This mechanism is often used by parties to join state agencies (such as DCF) that the BSEA may determine must provide services to a student in a matter before it. The extent to which the BSEA may order such services is set forth in Mass. Gen. Laws ch. 71B, § 3, which provides:

“The [BSEA] hearing officer may determine, in accordance with the rules, regulations and policies of the respective agencies, that services shall be provided by the department of children and families, the department of mental retardation [now the department of developmental services], the department of mental health, the department of public health, or any other state agency or program, in addition to the program and related services to be provided by the school committee.” 3

As such, to determine whether DCF should be joined in the present case, I must determine, first, whether complete relief may be granted among those who are already parties, or if the agency has an interest relating to the subject matter of the case and is so situated that the case cannot be disposed of in its absence; 4 and if so, whether joinder of DCF is in accordance with the agency’s rules, regulations, and policies. 5

ANALYSIS

The District argues in its Motion that DCF is a necessary party in this matter because Eli is in DCF’s care or custody, and DCF, and not the District, is responsible for Eli’s placement at the May Institute. DCF, in turn, asserts that because Parent has challenged the summer program proposed by Norwood and claims that the proposed program is inadequate because it fails to provide educational services required under Eli’s IEP, the District itself in is a position to provide complete relief. As such, joinder is improper.

At this point, I have little information regarding Eli and his needs, educational or otherwise. I may, upon considering all of the evidence in the case on the merits, find that Eli requires nothing more than the in-district services Norwood proposes. In the alternative, I may find that he requires a residential placement for educational or non-educational purposes, or that he requires home services in order to access his education. It appears, therefore, that the first part of the analysis weighs in favor of joinder. But I cannot order DCF to provide any services, residential or home-based, if to do so would contravene DCF’s own regulations.

Pursuant to its regulations, DCF may share the cost of a residential placement for a child in its care or custody, 6 voluntary or otherwise. 7 As Eli is in the care or custody of DCF, a cost-shared residential placement for him would be in accordance with the agency’s rules, regulations, and policies, as would a range of home services.

Under these circumstances, joinder is proper.

CONCLUSION

In this matter, Parent asserts that Eli requires placement and services more intensive than those offered by Norwood. The District argues that to the extent Eli requires additional supports (up to and including residential placement), these supports are for non-educational reasons and as such, they are DCF’s responsibility. At this early stage in the case, I cannot say that the District alone will be able to provide complete relief, and to the extent I may order that DCF provide services for Eli, the District bears the risk of prejudice if I dismiss the agency. For these reasons, I find that DCF is a necessary party to this matter.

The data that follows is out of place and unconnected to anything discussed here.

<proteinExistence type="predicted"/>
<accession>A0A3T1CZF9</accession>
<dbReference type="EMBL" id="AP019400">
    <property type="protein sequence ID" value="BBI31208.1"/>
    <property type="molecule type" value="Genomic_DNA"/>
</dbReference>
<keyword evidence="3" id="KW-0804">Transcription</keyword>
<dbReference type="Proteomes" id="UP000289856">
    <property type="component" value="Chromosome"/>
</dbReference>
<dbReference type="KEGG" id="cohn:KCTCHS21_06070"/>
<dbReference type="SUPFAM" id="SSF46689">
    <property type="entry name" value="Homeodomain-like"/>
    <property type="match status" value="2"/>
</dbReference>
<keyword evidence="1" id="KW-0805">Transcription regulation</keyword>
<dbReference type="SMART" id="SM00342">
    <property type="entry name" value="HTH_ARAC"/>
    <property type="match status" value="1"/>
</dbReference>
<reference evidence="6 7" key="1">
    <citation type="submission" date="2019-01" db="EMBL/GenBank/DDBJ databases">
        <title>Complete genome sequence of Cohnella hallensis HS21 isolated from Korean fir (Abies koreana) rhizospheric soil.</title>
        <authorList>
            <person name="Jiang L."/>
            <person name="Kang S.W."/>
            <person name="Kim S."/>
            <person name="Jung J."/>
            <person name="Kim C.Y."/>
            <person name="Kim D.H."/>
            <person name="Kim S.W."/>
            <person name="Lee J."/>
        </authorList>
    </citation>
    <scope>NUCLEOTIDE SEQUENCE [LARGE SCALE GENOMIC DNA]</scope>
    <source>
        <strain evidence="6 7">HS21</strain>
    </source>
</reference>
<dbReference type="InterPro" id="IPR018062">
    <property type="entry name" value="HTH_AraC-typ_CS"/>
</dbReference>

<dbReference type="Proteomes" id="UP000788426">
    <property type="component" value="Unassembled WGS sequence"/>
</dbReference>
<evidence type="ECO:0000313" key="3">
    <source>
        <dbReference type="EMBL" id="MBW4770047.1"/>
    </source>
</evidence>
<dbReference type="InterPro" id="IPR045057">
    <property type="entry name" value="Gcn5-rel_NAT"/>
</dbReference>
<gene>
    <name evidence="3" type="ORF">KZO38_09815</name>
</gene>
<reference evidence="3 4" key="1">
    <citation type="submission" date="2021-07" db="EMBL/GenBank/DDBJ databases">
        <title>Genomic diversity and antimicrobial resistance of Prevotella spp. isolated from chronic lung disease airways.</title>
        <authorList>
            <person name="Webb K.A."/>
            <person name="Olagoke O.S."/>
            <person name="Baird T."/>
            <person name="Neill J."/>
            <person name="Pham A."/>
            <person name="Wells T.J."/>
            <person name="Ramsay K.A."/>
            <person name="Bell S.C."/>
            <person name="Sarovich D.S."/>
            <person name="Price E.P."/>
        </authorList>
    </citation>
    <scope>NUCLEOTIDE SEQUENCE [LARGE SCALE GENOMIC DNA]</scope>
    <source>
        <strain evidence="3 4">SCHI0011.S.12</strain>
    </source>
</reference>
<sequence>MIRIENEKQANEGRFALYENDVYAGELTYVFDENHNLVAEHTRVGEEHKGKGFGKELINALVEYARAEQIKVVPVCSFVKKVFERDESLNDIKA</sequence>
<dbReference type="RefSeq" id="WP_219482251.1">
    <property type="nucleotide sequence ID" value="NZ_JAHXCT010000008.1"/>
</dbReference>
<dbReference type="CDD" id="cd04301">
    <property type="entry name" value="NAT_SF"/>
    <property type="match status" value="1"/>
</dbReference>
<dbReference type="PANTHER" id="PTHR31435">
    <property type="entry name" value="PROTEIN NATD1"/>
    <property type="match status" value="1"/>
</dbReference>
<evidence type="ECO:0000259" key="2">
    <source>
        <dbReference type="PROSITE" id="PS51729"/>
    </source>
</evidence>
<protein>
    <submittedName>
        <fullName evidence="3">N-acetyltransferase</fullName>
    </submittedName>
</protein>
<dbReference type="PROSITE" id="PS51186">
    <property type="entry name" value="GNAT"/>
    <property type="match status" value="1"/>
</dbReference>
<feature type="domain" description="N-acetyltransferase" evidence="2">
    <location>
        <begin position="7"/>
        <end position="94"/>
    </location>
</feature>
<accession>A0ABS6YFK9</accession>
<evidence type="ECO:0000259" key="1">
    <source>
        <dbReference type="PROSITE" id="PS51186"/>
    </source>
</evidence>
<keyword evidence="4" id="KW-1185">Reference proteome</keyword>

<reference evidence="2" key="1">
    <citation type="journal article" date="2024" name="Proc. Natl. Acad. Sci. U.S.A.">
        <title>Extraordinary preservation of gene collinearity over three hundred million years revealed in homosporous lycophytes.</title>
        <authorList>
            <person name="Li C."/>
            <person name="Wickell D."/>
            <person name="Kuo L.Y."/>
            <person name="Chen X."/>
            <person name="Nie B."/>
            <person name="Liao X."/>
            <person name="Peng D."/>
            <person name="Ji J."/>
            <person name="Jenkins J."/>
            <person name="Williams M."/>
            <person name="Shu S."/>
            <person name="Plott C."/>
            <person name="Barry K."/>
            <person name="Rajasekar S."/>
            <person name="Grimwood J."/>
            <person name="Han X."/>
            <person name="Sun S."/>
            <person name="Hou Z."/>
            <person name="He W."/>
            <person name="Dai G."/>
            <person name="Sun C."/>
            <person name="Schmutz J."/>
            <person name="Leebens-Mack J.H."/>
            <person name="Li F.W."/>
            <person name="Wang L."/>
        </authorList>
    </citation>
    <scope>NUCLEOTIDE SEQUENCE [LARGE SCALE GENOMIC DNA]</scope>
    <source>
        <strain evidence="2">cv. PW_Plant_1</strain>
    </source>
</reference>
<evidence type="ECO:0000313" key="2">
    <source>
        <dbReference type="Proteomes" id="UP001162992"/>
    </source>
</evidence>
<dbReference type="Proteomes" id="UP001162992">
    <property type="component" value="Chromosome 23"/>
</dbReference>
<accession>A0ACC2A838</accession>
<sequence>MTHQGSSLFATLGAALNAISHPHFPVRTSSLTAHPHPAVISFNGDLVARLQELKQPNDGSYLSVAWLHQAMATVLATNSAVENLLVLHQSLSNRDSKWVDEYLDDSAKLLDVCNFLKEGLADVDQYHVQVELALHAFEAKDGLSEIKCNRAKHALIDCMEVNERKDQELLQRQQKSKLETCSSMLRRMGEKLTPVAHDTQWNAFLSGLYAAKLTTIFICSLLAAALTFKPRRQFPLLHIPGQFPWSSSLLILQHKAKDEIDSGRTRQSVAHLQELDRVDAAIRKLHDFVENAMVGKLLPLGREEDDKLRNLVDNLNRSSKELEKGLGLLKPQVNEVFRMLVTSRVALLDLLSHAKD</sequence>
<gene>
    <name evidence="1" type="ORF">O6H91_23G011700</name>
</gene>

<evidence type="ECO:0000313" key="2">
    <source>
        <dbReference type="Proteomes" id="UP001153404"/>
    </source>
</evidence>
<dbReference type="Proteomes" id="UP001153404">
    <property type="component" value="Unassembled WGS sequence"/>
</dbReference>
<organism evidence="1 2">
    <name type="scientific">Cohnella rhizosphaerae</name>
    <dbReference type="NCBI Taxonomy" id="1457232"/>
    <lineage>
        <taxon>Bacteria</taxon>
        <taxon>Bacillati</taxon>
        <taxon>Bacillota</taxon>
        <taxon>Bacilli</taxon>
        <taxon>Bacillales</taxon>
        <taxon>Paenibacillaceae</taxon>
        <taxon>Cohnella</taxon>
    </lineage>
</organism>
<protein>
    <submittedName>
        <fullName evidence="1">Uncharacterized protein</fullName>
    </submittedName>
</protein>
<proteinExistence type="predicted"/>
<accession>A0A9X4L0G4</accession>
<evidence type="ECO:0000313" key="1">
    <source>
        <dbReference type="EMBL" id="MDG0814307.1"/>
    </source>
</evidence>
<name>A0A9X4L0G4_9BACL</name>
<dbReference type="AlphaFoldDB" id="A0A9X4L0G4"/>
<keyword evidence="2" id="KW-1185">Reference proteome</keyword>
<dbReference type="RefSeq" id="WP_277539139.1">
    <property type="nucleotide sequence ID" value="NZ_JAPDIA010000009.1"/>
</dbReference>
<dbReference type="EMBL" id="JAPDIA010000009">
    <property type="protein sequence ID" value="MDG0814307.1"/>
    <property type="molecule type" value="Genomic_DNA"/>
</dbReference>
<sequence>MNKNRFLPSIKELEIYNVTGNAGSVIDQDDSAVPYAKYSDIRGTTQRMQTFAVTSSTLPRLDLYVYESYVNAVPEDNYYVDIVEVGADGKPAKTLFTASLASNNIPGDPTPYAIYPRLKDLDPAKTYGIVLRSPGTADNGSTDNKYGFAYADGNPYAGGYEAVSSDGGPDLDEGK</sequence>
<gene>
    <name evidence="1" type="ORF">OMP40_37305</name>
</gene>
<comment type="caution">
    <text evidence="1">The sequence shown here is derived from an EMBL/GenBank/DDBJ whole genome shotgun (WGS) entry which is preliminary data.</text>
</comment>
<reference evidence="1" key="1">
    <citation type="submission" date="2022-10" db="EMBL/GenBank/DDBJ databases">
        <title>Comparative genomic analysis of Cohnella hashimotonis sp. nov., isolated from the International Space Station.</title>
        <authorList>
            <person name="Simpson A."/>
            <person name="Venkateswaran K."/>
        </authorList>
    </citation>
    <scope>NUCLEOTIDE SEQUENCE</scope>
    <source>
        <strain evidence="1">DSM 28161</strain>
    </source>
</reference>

ORDER

  1. The District’s Motion to Join DCF is ALLOWED.
  2. A Pre-Hearing Conference in this matter will take place at 11:00 AM on September 14, 2017 at a location in Norwood to be provided by the District.

By the Hearing Officer:

Amy M. Reichbach

Dated: August 31, 2017

1 “Eli” is a pseudonym chosen by the Hearing Officer to protect the privacy of the Student in documents available to the public.

2 The District also objected to Parent’s request for an expedited hearing but as expedited status was not granted, the Bureau of Special Education Appeals (BSEA) did not address this part of its filing.

3 M.G.L. c. 71B, § 3; see 603 CMR 28.08(3) (corresponding regulations).

4 BSEA Hearing Rule I(J).

5 M.G.L. c. 71B, § 3.

6 See 110 CMR 7.404(2) (“If a child’s IEP specifies that a private day school program . . . is necessary to meet the child’s special education needs and the Department determines that the child should be placed in community residential care for non-educational reasons, then the Department shall share the cost of the placement with the local educational agency.”)

7 Cf . M.G.L. c. 119, § 21 (defining as “custody” the power to, inter alia, “determine a child’s place of abode, medical care and education” and defining “child requiring assistance”); 110 CMR 4.00 (providing for education services for children in the Department’s care or custody” (emphasis added)); 110 CMR 4.10 (pertaining to voluntary services).

Article Attachments

Related Articles

Leave A Comment?